• FIG. 12 is a sectional view taken along the B-B line in FIG. 10 showing the conventional example.
  • FIG. 13 is a sectional view taken along the C-C line in FIG. 10 showing the conventional example.
  • FIG. 14 is a plan view of an end cap of the conventional example when viewed from a body.
  • FIG. 15 is a side view of the end cap of the conventional example.
  • FIG. 16 is a sectional view taken along the D-D line in FIG. 12 showing the conventional example.
  • DETAILED DESCRIPTION OF THE PREFERRED EMBODIMENT
  • FIG. 1 to FIG. 8 illustrate a first embodiment according to the present invention. The same or similar components in the first embodiment as those described in FIG. 9 to FIG. 16 are designated by the same or similar reference numerals for description.
  • As shown in FIG. 1, a rail 1 secured to a machine passes through a cylindrical member 2.
  • As shown in the sectional view of FIG. 3 taken along the E-E line in FIG. 1, the cylindrical member 2 includes a body 3, a pair of spacers 4 which are provided at the front and back ends in the sliding direction, a pair of end caps 5 which are respectively fixed with the spacers 4 interposed, and a pair of end seals 6 which respectively cover the outsides of the end caps 5. The spacers 4, the end caps 5 and the end seals 6 are secured to the body 3 with screws 7 as shown in FIG. 1.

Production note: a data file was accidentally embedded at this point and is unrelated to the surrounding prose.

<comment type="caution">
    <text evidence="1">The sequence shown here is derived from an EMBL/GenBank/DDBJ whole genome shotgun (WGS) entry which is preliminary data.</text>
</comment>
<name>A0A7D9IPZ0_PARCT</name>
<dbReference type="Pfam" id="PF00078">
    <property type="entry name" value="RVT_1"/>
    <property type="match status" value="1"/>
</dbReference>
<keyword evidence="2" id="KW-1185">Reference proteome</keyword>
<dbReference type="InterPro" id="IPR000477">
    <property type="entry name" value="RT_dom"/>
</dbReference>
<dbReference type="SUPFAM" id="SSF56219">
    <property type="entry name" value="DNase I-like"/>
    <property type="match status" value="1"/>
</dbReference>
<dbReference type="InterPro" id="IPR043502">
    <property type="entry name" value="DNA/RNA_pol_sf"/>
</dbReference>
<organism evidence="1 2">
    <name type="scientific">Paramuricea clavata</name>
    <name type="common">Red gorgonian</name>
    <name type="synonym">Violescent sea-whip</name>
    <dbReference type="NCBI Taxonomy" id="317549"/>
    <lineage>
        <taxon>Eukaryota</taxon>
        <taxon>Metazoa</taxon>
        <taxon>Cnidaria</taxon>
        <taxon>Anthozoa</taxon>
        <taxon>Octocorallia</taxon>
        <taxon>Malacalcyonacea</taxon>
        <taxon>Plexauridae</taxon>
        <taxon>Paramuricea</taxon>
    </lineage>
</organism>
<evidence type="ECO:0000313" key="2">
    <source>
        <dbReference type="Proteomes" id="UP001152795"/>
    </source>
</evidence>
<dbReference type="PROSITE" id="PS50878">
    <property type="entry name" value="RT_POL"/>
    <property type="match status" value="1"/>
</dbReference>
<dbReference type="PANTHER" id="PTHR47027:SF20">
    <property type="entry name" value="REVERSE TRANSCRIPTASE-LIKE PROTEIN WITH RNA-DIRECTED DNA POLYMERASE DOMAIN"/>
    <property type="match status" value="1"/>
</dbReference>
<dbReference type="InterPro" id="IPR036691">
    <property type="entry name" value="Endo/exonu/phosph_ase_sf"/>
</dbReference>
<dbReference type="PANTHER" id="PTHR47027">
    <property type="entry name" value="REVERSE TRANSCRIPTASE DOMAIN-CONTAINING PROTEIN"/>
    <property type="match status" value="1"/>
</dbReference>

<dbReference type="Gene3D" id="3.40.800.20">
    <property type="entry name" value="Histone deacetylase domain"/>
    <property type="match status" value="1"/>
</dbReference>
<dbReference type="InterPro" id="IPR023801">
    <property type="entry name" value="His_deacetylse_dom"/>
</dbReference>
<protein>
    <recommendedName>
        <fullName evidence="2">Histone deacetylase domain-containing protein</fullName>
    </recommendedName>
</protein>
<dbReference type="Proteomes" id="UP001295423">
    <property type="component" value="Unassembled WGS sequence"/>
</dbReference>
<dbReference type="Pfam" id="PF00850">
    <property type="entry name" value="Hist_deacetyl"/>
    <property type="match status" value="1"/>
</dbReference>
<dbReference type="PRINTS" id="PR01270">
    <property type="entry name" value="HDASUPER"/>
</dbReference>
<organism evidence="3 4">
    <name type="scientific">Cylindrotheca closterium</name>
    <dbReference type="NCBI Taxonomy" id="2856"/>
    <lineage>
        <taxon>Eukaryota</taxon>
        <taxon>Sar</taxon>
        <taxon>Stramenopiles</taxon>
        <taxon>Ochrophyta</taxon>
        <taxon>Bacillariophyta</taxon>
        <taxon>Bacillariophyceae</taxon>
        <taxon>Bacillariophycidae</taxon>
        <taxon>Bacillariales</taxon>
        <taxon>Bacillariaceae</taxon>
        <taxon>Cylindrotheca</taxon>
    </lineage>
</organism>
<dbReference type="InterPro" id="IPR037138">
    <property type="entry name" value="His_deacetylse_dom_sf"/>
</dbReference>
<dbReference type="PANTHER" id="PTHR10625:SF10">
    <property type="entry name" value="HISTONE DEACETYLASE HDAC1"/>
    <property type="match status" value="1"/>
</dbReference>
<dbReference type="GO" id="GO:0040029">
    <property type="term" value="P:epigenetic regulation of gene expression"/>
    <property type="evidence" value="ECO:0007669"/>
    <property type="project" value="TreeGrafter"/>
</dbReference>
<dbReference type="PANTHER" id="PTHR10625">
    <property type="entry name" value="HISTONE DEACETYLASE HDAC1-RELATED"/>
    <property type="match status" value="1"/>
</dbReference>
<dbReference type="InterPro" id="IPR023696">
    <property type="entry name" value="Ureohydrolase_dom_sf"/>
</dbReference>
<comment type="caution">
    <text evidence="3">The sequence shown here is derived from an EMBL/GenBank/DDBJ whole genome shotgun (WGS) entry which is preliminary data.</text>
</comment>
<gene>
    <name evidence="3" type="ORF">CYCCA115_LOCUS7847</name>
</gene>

• FIG. 4 is an end view of the body 3 and shows a pair of raceway grooves 8 formed in the body 3 in the axis direction. The raceway grooves 8 open onto the rail 1 passing through the cylindrical member 2. As shown in FIG. 4, the width of each of the openings 8 a is smaller than the diameter of a rolling element 19 such as a ball. Accordingly, the rolling elements 19 inserted into the raceway groove 8 do not come out from the openings 8 a.